Sincerely,
J.

Dear Rob,
I am sorry to hear about your grandmother. As you can see, she is on the front of this postcard, holding you up as a baby. I purchased it in a craft bazaar. You will want to make your peace with her as soon as you read this, as international mail in Colombia is uncertain, and she will not be much longer than the postmark. I know, it seems so sudden. The Colombians assure you that Jesus will have her and that is a perfectly acceptable way to not think any further on the matter.
Always,
J.

Dear J,
By now the stack of postcards on your desk is ten thousand high. You do not know that many people, J, who are you writing to? Your fingernails are dragging across lines as you scrawl them and they shatter over and over. Your pen ran out of ink a long time ago. Every card you write is the private psychic world of a trapped mind, and in creating them you are their frail and helpless husk god and you will not stop.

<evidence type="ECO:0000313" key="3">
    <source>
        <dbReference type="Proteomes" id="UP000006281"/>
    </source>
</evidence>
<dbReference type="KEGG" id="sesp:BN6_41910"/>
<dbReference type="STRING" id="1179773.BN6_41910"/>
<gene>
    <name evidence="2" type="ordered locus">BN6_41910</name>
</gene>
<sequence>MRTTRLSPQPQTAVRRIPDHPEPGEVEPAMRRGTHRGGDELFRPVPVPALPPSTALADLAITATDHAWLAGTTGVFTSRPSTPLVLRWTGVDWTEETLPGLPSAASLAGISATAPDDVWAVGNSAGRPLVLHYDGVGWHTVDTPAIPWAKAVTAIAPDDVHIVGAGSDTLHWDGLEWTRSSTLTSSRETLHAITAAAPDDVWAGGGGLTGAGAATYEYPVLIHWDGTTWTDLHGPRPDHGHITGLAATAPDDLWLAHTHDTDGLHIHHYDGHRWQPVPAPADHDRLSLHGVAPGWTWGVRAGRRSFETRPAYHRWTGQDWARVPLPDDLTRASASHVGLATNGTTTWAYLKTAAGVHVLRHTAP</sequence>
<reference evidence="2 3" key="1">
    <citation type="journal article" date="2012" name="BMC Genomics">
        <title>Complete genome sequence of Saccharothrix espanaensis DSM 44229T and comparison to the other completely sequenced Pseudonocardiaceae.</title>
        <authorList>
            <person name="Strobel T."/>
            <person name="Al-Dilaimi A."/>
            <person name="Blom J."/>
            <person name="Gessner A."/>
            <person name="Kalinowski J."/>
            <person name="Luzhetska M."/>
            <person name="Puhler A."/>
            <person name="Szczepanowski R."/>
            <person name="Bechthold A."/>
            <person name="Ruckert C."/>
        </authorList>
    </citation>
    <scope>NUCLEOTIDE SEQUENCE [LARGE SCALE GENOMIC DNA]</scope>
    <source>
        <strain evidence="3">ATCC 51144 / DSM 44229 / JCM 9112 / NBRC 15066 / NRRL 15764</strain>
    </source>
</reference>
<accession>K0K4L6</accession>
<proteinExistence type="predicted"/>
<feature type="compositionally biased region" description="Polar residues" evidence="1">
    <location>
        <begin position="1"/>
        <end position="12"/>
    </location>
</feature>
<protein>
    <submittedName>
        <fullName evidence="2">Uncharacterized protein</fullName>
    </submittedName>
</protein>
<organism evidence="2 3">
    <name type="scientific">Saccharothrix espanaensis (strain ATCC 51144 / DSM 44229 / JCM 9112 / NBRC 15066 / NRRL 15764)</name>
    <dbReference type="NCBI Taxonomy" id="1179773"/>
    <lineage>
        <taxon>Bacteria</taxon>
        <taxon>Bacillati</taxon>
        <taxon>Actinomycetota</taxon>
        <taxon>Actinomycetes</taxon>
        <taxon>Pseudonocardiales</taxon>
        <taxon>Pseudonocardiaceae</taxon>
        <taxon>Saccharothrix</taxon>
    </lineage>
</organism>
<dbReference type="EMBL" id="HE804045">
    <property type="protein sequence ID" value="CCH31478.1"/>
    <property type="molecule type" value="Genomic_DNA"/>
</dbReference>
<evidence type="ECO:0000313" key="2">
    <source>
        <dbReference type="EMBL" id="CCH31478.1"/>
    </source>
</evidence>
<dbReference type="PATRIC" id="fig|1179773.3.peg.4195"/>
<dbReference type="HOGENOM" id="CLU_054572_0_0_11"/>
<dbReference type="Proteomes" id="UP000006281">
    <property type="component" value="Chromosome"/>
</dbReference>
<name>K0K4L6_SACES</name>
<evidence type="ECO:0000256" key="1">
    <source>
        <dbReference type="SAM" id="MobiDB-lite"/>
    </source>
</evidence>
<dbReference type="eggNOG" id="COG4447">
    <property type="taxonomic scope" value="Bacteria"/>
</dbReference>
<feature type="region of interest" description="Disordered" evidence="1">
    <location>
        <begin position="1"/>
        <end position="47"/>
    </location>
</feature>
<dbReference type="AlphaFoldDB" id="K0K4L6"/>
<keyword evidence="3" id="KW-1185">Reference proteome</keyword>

XOXO
J.

Lex,
The mountains are beautiful here. They are everywhere. There is nothing behind them and if you try to look the rivers stop. Their shepherds through the valleys grow angry and they stop their singing and the absence is a physical thing like the blood in your veins or the breath in your lungs. You really ought to consider a visit Ė it is a great country for horses.
J.

To Don and Kit and Jen and Jerry and Chris and Eva and John,
I am sorry. It goes on forever.
From, J. Yours, J. Always, J.

10
This thread is a thing of beauty.

I'm having a blast.  :)

12
The Richard Nixon school of ballet and the arts / Re: Spagbook
« on: Yesterday at 03:20:18 am »
Ah Ikea.
I love their cheap furniture.
Like the Misynskru cabinet, and the ShŲsdurt sofa.
But their glassware is awesome. Especially the Warpnkrak and Chiptuth.

I wish I was this good at making up deity names for Necronomicoin.  :cry:

14
The Richard Nixon school of ballet and the arts / Re: A new currency.